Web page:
As a parent you are a support, so that when she is ready, she can take care of herself. I know you want to minimize damage and hurt to your children but at the end of the day, you learn and grow from your past mistakes and hurts. My parents protected me as best they could, and when the time was right, I stepped out on my own. But they were always there for a 3am phone call from a foreign country when I couldn’t sleep, or when my bankcard wasn’t working, or when the anxiety was just too much for me and needed to come home. Modeling is an amazing venture if it works for you, well worth the pain. I have traveled to some incredible places, made great money, and made life long friends. As long as you are always there for your daughter NO MATTER WHAT, without judgment or anger, no matter what teenage angst she throws at you, and unconditionally love her, you will all be fine. That is what being a parent is all about anyway right!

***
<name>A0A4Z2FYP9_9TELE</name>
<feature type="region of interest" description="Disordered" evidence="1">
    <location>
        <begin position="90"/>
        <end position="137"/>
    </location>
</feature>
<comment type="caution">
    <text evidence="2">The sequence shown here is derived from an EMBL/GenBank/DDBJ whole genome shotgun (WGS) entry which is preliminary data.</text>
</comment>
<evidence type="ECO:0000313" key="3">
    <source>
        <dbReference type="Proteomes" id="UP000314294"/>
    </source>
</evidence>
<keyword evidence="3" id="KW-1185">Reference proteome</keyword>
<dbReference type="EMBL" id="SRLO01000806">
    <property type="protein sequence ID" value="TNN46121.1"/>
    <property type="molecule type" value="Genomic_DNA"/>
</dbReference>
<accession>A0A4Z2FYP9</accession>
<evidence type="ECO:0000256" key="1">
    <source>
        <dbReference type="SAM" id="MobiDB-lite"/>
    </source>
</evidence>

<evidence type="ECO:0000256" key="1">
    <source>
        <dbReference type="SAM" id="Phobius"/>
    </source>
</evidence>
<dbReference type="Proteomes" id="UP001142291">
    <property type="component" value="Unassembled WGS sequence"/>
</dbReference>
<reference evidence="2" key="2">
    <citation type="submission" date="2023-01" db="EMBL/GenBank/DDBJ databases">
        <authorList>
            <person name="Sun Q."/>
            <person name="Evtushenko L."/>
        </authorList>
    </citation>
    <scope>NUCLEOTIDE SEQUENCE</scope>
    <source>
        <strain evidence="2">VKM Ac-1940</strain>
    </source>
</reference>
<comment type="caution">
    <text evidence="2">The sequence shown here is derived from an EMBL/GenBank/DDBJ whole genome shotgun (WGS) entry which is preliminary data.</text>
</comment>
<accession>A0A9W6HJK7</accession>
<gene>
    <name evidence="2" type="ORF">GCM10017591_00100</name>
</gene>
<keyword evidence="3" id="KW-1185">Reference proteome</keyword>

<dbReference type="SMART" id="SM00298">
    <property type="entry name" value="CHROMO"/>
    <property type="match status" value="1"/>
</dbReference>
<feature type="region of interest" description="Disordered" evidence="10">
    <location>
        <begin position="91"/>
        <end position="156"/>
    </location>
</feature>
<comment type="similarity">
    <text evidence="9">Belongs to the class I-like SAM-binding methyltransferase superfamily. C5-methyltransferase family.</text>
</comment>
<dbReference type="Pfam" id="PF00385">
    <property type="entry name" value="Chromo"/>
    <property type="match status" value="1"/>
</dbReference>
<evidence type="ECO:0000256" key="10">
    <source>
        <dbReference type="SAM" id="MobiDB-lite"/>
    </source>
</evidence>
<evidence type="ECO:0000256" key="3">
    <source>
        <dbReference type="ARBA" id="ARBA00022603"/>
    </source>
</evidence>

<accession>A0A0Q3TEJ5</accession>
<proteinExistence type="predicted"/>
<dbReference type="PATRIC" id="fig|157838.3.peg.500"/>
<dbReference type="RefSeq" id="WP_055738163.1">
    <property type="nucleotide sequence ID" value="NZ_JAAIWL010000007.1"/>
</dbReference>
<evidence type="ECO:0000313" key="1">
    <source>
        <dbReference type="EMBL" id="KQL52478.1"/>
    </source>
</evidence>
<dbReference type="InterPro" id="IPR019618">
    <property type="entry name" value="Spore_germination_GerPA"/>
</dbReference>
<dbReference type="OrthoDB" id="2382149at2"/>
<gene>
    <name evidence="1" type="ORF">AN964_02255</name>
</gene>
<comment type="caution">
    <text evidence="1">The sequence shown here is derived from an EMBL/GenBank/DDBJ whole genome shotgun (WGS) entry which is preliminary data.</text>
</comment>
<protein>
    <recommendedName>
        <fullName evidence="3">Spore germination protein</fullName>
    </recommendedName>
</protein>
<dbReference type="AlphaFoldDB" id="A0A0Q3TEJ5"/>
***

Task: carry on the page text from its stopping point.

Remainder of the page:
Love,

Bridget